Dublin councillor appears in Scientology videos but tells people not to get involved in ‘cult’

Scientology sting:
When a critic of Scientology through gradual grooming becomes a mouthpiece for that at the rational level he rejects.
A case study in Scientology influence. Citizens of Firhouse be aware.
Brian Lawlor a local councillor of the Fine Gael party gets snookered.


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Scientology: Jenny Claffey interviews Pete Griffiths about his nightmare in this toxic organisation.


MARCH 20 2022

Scientology is a word that comes with baggage. Be it their A-list celebrity membership, courtroom dramas, or accusations by ex-members, one thing is certain; the self-proclaimed “fastest-growing religion on earth” is no stranger to bad press.

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Scientology Organisation front groups outed on Liveline. Mike Garde Director of Dialogue Ireland outlines their game plan

Tinahely Show

Paul Clarke was surprised to see the Church of Scientology giving out stress tests at the Tinahely show. He confronted them. It turns out they have been attending shows all over the country. Listeners told us of their encounters.

He saw that they had parked a Scientlogy van behind their stand but when asked had they any connection to Scientology they denied it.Paul could not remember the name of the group he had confronted. I knew as I had received a call from the public telling me about their presence the day of the show.

It was of course Dianetics. Here is a Conference they are holding this weekend.



What are they trying to achieve?

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Dublin Comic Con goers voice concern over Church of Scientology hosting art competition at event



Emma CostelloBy Emma Costello


Dialogue Ireland preface

Diana Stahl, from the Church of Scientology, has released a statement regarding the art competition.

‘To all critics of this initiative, self proclaimed experts and general complainers I have one question: what did you do about the drug problem?’

What I did was to make people aware that getting involved with Scientology is like getting hooked on drugs. Because they use these events to not educate the public about drugs but to recruit people to Scientology.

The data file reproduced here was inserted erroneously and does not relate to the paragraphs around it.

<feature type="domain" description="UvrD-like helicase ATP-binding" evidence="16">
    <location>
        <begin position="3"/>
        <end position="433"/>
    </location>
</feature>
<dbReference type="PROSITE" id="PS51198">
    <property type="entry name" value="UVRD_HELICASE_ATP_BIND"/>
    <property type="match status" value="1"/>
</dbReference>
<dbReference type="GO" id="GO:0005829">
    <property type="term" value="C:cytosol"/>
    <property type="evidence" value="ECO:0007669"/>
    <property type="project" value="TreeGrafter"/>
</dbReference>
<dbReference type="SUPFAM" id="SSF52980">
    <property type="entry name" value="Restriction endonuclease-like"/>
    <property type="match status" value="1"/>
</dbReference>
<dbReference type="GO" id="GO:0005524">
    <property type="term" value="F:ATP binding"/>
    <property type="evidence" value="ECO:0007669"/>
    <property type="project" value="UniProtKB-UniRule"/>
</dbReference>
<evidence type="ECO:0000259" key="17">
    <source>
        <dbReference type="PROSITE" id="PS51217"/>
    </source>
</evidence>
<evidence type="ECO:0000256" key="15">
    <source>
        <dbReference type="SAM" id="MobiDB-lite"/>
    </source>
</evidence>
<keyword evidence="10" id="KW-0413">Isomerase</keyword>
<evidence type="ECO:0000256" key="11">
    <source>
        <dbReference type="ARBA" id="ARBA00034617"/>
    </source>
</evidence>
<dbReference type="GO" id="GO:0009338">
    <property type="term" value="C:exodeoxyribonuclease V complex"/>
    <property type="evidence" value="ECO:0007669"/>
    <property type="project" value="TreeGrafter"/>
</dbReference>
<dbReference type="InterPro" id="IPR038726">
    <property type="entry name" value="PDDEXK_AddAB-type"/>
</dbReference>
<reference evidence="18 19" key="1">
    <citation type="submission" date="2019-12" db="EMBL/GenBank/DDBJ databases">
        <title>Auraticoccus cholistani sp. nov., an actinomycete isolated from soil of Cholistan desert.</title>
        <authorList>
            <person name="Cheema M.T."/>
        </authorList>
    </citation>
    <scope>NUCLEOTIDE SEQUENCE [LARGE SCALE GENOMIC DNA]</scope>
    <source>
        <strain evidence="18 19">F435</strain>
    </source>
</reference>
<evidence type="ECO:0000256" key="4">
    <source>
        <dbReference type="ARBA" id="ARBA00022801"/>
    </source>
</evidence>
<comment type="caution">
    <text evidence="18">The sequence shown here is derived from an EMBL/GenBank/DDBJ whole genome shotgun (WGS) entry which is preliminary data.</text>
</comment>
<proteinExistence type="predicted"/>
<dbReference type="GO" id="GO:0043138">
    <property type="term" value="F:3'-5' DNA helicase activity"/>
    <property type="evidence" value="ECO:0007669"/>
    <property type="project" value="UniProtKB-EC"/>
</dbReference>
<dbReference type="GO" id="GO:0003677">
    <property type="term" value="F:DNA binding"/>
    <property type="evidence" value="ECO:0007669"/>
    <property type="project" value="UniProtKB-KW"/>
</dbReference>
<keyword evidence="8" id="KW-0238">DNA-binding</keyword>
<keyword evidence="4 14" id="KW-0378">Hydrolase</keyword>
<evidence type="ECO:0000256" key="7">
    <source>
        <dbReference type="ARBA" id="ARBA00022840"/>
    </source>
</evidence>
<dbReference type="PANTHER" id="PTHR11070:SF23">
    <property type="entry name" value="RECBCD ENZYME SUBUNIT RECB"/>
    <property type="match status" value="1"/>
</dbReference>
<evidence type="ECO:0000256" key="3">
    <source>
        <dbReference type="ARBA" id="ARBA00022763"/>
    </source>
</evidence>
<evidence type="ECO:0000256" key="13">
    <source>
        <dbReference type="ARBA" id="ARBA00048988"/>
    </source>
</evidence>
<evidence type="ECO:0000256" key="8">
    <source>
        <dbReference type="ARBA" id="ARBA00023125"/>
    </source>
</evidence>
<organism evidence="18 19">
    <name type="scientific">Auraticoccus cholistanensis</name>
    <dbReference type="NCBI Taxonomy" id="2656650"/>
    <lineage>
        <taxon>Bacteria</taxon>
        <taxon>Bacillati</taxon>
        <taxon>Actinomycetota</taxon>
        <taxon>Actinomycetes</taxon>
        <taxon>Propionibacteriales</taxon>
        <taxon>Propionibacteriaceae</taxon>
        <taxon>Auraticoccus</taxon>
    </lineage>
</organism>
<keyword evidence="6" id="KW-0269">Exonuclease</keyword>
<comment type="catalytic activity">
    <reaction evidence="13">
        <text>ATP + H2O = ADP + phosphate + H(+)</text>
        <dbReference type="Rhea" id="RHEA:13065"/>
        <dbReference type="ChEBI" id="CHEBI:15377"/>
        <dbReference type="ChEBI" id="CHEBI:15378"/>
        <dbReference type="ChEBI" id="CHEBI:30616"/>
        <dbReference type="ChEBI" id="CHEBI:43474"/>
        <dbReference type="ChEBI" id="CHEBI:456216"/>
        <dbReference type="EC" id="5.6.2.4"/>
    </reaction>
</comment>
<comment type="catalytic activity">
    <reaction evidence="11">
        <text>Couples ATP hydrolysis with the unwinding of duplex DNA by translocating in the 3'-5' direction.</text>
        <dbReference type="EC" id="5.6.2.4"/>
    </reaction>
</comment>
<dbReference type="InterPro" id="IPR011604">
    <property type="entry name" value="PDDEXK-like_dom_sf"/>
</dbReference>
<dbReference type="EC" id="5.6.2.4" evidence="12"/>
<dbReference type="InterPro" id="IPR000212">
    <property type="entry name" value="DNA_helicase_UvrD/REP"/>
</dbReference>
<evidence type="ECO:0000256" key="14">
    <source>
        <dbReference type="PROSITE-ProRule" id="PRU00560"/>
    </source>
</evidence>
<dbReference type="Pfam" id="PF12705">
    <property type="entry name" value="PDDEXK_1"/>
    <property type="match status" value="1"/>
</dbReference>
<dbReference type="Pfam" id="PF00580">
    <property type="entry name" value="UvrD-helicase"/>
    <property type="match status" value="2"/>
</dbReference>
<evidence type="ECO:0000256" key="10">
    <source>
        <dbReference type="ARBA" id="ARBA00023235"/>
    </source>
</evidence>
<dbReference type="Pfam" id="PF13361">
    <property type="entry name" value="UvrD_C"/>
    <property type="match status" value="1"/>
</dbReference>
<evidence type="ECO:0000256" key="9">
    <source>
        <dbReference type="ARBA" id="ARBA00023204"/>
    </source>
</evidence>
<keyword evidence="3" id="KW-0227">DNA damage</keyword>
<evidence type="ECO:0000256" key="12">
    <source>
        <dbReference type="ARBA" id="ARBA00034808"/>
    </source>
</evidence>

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Scientology ‘Org’ non Church trying to Cork your mind. Diagnose Dianetics..

Echo on Dianeetics course in Cork.

Echo on Dianeetics course in Cork1

This Dianetics seminar is by a group who believe psychiatry is a Nazi discipline and who want you to hand over your mind to them. They also do not believe in the use of psychiatric drugs. Here the goal is to clear the planet and that means you. Clearing means sending millions of dollars over to Ireland to inflitrate every aspect of Irish life. One can only assume that they think this island is ripe for picking. Don’t be scared, no warnings just check this crew out before you sign up. The link below gives significant arguments to show what their game plan is. Continue reading

Scientology does what it does best, it infiltrates rubbish.

Volunteers from A Way to Happiness carry out clean up work in the Guild Street area of Dublin’s north inner city. Photograph: Dublin City Council

The Return Prime Time on Scientology11Infiltration of Irish society. The purpose of these cleanups is to penetrate our society and local government. Good PR. I would suggest to DCC that they connect the Scientologists to local cleanup initiatives in their area. Their nearest project is the Dodder river near the Firhouse Scientology Community Centre.

What you have is international volunteers being diverted from their unpaid Scientology work to clean up litter as a or stunt.